Hagopian’s attendance at the gala was a coincidental accident of scheduling. The National Education Association had flown him to the capital that same week to testify before the Congressional Black Caucus of the U.S. Congress. He was one of several educators from across the country that testified to the caucus about the negative impacts of standardized testing and school closures on at-risk students and their communities.

Along with teaching history, Hagopian is the Black Student Union adviser at Garfield. He is an associate editor of the acclaimed Rethinking Schools magazine, is a founding member of Social Equality Educators (SEE), and was recipient of the 2012 Abe Keller Foundation award for “excellence and innovation in peace education.” Hagopian is an author, activist, and, since the MAP boycott, an “in-demand” public speaker. Jesse is a contributing author to 101 Changemakers: Rebels and Radicals Who Changed US History (Haymarket Books). Jesse and his wife, Sarah Wilhelm, have two sons, Miles and Satchel.

“Nominees like Jesse Hagopian are demonstrating that there are a lot of people who are not waiting for Superman and are doing excellent work and making a difference in education right now,” said Errol St. Clair Smith, Spokesperson for the Academy of Education Arts and Sciences International. “The nomination alone is a meaningful statement that the nominee is making a difference and is standing out in the field.”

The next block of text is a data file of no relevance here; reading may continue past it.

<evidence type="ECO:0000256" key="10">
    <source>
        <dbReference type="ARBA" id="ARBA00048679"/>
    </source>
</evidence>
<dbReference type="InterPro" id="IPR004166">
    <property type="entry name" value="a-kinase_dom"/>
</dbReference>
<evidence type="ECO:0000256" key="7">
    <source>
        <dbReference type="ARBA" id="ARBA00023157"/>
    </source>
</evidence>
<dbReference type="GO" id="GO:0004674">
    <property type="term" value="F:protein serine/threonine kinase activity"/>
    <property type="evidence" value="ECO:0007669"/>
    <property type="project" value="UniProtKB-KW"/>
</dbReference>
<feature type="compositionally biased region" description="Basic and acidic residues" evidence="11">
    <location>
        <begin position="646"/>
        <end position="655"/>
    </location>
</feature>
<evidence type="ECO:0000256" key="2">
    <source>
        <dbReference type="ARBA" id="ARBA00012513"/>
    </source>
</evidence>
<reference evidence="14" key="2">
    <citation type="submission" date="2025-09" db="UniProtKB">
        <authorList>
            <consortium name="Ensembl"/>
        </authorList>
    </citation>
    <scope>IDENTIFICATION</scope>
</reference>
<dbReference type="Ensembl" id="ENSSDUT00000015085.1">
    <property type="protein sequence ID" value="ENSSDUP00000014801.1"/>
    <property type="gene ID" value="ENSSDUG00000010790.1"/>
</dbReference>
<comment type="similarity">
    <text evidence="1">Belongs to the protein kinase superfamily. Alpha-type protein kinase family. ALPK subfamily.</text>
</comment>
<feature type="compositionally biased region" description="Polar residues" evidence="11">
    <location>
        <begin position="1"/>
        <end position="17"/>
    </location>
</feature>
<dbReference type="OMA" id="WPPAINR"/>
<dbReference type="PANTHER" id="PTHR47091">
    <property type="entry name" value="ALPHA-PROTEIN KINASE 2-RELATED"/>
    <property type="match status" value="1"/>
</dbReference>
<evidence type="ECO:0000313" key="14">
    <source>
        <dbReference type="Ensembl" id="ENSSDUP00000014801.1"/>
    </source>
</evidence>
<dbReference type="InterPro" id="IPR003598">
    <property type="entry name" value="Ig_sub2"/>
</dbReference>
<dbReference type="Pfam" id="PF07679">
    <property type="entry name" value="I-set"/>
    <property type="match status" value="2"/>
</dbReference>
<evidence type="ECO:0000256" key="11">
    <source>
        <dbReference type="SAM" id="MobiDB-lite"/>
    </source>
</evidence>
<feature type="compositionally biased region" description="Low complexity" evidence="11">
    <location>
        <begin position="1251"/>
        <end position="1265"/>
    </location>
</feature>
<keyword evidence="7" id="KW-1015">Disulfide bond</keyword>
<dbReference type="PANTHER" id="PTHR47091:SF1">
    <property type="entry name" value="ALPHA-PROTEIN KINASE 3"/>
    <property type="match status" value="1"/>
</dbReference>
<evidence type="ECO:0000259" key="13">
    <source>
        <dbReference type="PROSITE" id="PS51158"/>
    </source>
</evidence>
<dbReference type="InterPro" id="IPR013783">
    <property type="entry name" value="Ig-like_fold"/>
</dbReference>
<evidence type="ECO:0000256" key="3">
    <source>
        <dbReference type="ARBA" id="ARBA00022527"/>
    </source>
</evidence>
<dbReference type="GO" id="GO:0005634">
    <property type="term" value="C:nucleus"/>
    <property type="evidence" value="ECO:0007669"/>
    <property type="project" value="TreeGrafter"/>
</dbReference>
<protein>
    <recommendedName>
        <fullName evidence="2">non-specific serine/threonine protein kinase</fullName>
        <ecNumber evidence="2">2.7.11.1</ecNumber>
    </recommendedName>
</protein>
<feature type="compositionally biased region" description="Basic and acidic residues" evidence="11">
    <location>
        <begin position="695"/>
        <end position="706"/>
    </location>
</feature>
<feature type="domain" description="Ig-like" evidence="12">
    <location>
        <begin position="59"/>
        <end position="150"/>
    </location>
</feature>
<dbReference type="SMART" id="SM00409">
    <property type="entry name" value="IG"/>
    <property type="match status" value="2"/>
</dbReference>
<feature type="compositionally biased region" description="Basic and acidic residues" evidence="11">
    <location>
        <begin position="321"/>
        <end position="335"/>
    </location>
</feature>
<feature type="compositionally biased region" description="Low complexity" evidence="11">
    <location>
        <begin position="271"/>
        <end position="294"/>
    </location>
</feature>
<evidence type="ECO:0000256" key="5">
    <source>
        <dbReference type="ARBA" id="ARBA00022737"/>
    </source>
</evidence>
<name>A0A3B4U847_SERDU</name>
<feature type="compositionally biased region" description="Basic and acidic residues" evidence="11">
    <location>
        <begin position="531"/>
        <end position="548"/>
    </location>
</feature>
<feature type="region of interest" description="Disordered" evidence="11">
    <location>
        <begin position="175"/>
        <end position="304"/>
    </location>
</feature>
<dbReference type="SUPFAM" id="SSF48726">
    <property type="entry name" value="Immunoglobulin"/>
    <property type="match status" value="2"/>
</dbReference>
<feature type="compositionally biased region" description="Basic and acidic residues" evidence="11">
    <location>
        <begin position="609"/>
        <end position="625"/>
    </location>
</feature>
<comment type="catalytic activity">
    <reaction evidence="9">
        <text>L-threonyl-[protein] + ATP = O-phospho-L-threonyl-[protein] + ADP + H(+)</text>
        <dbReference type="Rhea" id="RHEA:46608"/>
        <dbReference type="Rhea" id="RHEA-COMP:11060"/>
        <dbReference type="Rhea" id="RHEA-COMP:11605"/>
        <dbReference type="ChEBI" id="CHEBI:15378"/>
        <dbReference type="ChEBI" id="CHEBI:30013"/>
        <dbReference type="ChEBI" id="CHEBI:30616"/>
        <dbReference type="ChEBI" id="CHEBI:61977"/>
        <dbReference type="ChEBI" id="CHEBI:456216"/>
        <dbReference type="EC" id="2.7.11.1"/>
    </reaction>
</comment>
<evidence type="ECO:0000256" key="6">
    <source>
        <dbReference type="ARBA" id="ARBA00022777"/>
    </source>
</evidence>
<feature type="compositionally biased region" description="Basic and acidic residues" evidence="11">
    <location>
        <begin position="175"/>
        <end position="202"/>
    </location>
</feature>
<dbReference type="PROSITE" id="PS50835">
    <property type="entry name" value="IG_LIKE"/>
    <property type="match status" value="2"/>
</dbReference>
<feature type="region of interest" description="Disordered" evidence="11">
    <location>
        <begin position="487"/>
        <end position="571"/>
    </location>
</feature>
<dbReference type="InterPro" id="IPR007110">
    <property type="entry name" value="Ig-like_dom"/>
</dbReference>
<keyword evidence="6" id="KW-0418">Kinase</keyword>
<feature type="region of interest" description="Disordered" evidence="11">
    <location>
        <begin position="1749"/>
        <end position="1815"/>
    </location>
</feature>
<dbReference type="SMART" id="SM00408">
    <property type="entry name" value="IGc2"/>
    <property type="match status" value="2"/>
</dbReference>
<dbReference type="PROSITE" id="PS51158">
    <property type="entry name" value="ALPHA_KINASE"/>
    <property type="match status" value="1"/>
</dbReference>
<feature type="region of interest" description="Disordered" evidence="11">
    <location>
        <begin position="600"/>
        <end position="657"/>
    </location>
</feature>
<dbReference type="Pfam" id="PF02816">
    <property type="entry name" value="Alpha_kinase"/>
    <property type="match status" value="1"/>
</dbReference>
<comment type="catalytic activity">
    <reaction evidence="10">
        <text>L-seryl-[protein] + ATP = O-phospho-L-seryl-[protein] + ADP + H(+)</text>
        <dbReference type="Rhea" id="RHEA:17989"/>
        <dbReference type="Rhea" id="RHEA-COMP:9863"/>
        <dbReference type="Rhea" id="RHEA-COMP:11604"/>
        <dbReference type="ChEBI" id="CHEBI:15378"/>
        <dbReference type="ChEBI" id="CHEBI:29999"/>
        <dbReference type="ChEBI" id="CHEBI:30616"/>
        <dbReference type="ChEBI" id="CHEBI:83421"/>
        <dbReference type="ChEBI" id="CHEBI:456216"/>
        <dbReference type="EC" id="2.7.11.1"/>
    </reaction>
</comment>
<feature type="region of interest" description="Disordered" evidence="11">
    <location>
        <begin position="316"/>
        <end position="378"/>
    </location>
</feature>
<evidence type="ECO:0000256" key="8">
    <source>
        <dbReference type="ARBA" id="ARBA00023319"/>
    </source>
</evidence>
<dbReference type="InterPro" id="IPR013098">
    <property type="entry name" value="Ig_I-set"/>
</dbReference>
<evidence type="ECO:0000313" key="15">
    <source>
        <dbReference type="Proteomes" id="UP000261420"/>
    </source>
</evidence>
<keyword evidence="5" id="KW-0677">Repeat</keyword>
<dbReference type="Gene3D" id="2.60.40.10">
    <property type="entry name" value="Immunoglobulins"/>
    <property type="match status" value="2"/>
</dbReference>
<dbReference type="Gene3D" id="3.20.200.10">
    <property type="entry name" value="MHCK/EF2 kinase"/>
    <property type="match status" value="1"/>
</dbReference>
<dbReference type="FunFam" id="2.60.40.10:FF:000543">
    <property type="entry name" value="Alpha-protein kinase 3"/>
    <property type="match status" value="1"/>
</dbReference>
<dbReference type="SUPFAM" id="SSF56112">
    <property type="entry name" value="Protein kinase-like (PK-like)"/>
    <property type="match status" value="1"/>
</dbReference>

Serena Samar, Garfield High School special education teacher, said of Jesse, “When students take Mr. Hagopian’s class, I know their lives will be changed for the better! His uncanny ability to incorporate history into how it influences each student’s life now has changed many of my student’s educational experiences for the better. They feel empowered and hopeful, which is what the educational experience should be for all students.”

Commentator John Young wrote of Hagopian’s leadership in the MAP test boycott, “Jesse Hagopian is doing more than teaching history. He is answering history’s call.”

Bob George, Save Our Schools National Director, added, “Jesse brings parents, students, and teachers together for the greater good. He is a tireless advocate for his students and his coworkers. His voice is for social justice.”